Brendan Morrison
Henrik Sedin
Ryan Kesler
Jarkko Ruutu



RW


Todd Bertuzzi
Anson Carter
Trevor Linden
Richard Park


Jason King

Tuesday, August 16, 2005

Alex Mogilny rejoins Devils

Sportsnet is reporting that Alexander 'The Great' Mogilny has signed a two-year contract with the New Jersey Devils.

While Devils GM Lou Lamoriello may have overpaid at $3.5-million per season for the 36-year-old — after all, it had been speculated Mogilny's recent hip injury would force his retirement — New Jersey is in tough to replace the scoring of Patrick Elias.

Elias, who was resigned by the Devils, had a serious run in with Hepatitis A in March while playing in Russia. The all-star winger lost some 30 pounds, and reports claimed the disease was so serious it could have killed him. Elias will not start the season with New Jersey and may not be able to suit up at all this year.

Even with Elias, the Devils are looking mighty thin up front. Aside from Elias and Gomez, the next highest-scoring player from 2003-04 left on the club is Jeff Friesen, who had 37 points.

Should Mogilny manage to stay relatively injury-free for the 2005-06 campaign, it's not unforseeable that he could repeat the success he had in the swamp in 2000-01.

Cujo looks to join Gretzky's Desert Dogs

Today's Toronto Sun reports that the Phoenix Coyotes have made an offer to Curtis Joseph, the best goaltender available on the free agent market.

Despite the debacle that his stint with the Red Wings proved to be and his advancing age (he turned 38 in April), Joseph is still an elite NHL goaltender, something he showed in the Wings second-round playoff series with the Calgary Flames in 2003-04. In nine postseason games, Joseph posted the best goals-against average (1.39) and save percentage (.939, tied with Tomas Vokoun) of any twineminder. I felt sorry for Cujo in the Flames series, as he did everything but score a goal for a Detroit team that seemed hellbent on losing.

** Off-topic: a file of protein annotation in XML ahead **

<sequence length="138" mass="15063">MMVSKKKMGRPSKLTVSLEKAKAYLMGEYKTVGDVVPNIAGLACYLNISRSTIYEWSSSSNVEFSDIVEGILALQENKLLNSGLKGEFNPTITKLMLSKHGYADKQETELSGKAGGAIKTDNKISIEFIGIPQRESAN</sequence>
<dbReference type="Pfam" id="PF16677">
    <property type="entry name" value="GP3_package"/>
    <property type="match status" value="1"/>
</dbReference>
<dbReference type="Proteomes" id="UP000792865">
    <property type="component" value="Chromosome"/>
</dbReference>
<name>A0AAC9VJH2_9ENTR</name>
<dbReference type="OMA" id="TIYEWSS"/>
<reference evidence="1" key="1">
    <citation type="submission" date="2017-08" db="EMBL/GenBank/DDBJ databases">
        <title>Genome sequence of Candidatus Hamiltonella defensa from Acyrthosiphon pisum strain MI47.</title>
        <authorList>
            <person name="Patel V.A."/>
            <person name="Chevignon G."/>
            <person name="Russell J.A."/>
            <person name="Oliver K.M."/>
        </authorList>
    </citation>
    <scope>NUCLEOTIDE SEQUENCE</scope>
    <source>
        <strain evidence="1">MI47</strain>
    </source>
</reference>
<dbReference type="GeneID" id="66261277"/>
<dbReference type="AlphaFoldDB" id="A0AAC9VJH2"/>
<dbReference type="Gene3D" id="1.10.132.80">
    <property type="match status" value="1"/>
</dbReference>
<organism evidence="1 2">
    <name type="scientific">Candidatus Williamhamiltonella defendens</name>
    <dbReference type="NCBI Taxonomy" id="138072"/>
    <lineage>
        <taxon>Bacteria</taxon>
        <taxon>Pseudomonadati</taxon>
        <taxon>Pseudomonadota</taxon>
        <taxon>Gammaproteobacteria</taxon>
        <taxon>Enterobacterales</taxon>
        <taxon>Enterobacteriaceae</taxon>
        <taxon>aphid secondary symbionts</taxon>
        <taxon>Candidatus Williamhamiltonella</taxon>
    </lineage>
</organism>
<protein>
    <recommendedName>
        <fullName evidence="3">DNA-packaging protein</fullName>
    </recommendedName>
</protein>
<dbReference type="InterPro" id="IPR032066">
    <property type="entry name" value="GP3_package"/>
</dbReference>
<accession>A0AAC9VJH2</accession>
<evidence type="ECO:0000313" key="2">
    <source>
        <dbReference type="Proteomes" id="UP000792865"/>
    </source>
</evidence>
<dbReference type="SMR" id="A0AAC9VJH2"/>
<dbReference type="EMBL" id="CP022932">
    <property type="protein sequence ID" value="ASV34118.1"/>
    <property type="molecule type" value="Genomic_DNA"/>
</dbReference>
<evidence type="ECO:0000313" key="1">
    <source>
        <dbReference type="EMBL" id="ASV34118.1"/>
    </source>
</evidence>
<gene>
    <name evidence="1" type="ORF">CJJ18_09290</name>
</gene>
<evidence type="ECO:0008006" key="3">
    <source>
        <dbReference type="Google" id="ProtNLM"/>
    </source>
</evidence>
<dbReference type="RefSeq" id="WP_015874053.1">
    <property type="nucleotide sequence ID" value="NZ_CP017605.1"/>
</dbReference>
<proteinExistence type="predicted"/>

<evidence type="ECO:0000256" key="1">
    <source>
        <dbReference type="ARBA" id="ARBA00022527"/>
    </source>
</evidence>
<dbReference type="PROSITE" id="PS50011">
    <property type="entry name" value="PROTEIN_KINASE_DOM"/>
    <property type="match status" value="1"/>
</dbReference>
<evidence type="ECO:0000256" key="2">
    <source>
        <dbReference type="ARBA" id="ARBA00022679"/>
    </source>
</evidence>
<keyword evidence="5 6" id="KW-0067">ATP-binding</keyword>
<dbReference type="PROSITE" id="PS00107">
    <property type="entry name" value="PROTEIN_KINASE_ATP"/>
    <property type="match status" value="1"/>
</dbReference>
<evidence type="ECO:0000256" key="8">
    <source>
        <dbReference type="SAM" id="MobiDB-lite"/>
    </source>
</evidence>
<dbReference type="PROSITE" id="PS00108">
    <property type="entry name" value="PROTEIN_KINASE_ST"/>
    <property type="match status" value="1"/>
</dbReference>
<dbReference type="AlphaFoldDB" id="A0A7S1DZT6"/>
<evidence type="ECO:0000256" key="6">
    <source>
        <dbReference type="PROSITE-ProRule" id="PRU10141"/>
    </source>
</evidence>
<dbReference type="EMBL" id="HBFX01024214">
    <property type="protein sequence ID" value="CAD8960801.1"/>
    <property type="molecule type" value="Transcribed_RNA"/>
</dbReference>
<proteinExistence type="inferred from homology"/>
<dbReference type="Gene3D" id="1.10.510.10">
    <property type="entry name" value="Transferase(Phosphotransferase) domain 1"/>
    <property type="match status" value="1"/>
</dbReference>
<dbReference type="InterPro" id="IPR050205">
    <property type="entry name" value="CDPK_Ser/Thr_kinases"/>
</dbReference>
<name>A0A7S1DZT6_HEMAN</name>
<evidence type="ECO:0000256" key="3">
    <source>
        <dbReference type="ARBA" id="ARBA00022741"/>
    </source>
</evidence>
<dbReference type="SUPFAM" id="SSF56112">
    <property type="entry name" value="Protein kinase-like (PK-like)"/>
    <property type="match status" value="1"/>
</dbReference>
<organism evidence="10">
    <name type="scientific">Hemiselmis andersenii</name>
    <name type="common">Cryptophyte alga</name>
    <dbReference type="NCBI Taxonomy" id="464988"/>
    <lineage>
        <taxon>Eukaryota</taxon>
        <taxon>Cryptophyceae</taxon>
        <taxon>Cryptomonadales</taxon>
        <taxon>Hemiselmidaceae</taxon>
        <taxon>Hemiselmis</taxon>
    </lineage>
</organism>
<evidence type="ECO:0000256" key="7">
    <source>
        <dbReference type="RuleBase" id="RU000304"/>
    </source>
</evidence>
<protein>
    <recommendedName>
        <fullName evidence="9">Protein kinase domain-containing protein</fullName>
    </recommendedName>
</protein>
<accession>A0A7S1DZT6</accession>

As for the Coyotes, well, they were third last in the West, and fifth last in the NHL, the last time hockey was played. Should they add Joseph in net, however, this is beginning to look like the makings of an improved club. The Western Conference will be wide open, and, in terms of roster holes, getting Cujo would address the main one.

A line-up up front consisting of veterans Shane Doan, Petr Nedved, Ladislav Nagy, Brett Hull and Mike Ricci should provide more than enough depth and scoring punch, and the team's young defence looks as though it could finally turn a corner. Blueliners Derek Morris, Cale Hulse and Paul Mara are all coming off strong seasons, and veteran Sean O'Donnell, a free agent pickup, could be the steadying influence they were missing last season.

To me, that line-up, while not scary, is one of a playoff team. Brian Boucher as the team's starting goaltender, however, was the main question mark, one that the team is set on addressing.

Many are regarding Phoenix as a lost cause that Gretzky is taking the helm of, but I find it hard to believe The Great One will not do everything in his power to begin the season with the best club possible. Consider getting Cujo Step 1.

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Monday, August 15, 2005

The reborn Penguins

Pittsburgh GM Craig Patrick is apparently still unfinished with the radical revamping of his club, as today he signed UFA John Leclair, a former member of the state rival Philadelphia Flyers vaunted Legion of Doom line.

The last time the Penguins played hockey, 17 months ago in April of 2004, their forward lines looked like this (from April 1, courtesy of McKeen's Hockey):